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Monday, March 19, 2012

Confirming a line with an obituary

 I had a nice little win a few nights ago.  I've been struggling to make some headway on my husband's Dunn side.  I knew that his gg grandfather was married to a lady named Rebecca sometime around 1848.  I knew that Rebecca remarried and according to her marriage registration, her father was a carriage maker named William Henry Woods and her mother was named Catherine Wood. In 1901 her immigration year was recorded as 1861.  Armed with this information, I quickly found William Henry Woods carriage maker in the 1861 Census in York with a daughter Rebecca, a number of siblings and a wife named Charlotte.

 I made an assumption that this was the correct William Henry and that he possibly remarried or that Rebecca's mom was actually Charlotte.

 Rebecca's 2nd husband's mother's name was Catherine and I thought it might have been recorded in error.  Under this theory I proceeded to research this Woods line in Ontario. 

 I left the line alone for more than a year and the other night decided to research obituaries for Dunn ancestors on the Toronto Star's Pages of the Past website.  I have an account with the Brampton Public Library and I'm able to access the website from home, for free.....
 After finding a few Dunn obits I decided to give the Woods line a try.  I already had Charlotte's 1916 death registration so I looked her up.  To my surprise there was a writeup on her as well as a picture.  In the obit it stated that she was a pioneer of Toronto, immigrated with her husband and young family in 1850, married at 17 and was the last surviving member of a family of 23.  It also stated that when they came to Canada they lived on the site of the current post office located on Toronto Street and that she leaves 200 descendants.  Sure enough it proceeds to list out the names of all of her children one of them Mrs Whittaker.  Rebecca's second husband was Robert Whittaker.  To remove all doubt that Mrs Whittaker is in fact my Rebecca, the article goes on to give the names of her 2 great grandsons who were serving in WWI, both brothers and Rebecca's grandsons.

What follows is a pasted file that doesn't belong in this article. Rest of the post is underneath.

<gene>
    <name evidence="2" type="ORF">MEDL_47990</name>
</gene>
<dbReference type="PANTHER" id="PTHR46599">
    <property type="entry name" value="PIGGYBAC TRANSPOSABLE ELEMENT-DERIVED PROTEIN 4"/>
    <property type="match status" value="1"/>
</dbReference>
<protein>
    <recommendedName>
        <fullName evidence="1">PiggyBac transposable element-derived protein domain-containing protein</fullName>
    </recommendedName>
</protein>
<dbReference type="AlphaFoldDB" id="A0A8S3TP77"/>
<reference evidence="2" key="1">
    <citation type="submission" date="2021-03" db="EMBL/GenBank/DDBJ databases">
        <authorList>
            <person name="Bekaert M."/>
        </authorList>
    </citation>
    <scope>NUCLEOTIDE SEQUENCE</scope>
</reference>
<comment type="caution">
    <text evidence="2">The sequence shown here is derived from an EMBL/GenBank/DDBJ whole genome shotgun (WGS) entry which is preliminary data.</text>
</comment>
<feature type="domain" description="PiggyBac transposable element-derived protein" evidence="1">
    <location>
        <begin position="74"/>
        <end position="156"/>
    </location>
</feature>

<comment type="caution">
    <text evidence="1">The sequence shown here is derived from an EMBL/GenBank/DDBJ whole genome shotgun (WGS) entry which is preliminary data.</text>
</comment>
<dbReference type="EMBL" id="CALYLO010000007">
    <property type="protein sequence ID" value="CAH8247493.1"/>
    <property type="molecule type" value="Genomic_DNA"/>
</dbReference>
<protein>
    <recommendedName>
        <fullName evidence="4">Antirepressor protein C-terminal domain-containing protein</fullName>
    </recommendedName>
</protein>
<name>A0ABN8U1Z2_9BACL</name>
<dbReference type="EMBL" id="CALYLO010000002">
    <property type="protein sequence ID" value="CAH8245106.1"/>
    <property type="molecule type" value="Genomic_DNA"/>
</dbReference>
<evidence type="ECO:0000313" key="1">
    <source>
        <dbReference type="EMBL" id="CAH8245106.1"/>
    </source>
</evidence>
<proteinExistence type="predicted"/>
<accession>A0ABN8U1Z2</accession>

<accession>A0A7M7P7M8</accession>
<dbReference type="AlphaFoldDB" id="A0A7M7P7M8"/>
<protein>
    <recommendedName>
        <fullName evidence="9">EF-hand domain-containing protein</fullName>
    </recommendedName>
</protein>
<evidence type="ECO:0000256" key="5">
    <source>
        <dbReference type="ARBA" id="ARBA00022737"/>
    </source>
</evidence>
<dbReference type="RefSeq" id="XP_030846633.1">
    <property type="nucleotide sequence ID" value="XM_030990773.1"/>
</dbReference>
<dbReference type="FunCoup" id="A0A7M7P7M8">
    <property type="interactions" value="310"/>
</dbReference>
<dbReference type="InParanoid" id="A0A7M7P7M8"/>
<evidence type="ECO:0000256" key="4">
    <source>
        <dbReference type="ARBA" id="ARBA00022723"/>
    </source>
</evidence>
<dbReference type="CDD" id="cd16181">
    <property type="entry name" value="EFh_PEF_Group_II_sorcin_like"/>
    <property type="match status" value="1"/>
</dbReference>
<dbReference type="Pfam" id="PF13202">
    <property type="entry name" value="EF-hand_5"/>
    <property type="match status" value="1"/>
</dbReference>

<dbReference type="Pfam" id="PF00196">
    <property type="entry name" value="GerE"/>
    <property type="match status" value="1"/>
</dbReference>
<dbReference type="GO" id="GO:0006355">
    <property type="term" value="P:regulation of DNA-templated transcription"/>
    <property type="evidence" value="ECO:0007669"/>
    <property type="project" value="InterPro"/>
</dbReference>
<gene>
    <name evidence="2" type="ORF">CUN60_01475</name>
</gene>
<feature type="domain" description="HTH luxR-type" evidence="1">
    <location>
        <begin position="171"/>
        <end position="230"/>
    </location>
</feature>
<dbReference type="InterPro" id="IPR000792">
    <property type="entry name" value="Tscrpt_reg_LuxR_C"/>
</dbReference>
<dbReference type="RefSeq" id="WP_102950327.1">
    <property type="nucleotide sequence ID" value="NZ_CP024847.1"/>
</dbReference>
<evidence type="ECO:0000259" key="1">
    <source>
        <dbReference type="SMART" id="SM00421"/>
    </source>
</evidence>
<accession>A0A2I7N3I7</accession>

After I did my happy dance, I decided to turn to England.  I found Charlotte in the 1851 Surrey census with Rebecca and her sister.  The husband, a carriage maker was not at  home at the time.  I looked a bit more and actually obtained a copy of Charlotte and William Henry's 1849 marriage record at Newington Holy Trinity.  Both father's were named and Charlotte's dad Nicholas was a bookseller.  With a bit more research, I've found Charlotte in the 1841 census with her dad Nicolas, wife Jane a brother Henry and his wife and children as well as a sister Ann and her husband.

  With a little more work I hope to find Rebecca's baptism record to confirm that her mother is in fact Charlotte and also that Jane in turn is Charlotte's mother.

  Obits can be such an important piece of the puzzle that I don't think people consider enough.  I got lucky this time because the image was online but I've also done the leg work to manually look up newspapers at the local archives with in one case similar results that have allowed me to successfully narrow down my research of people with common fore and surnames in England.
Woo Hoo!

1 comment:

  1. Hi, Thank you. William Henry and Charlotte Woods were my great, great, great grandparents. I was looking for pictures and found your posting. Can you confirm he was a carriage maker? Do you have any pictures or information to share?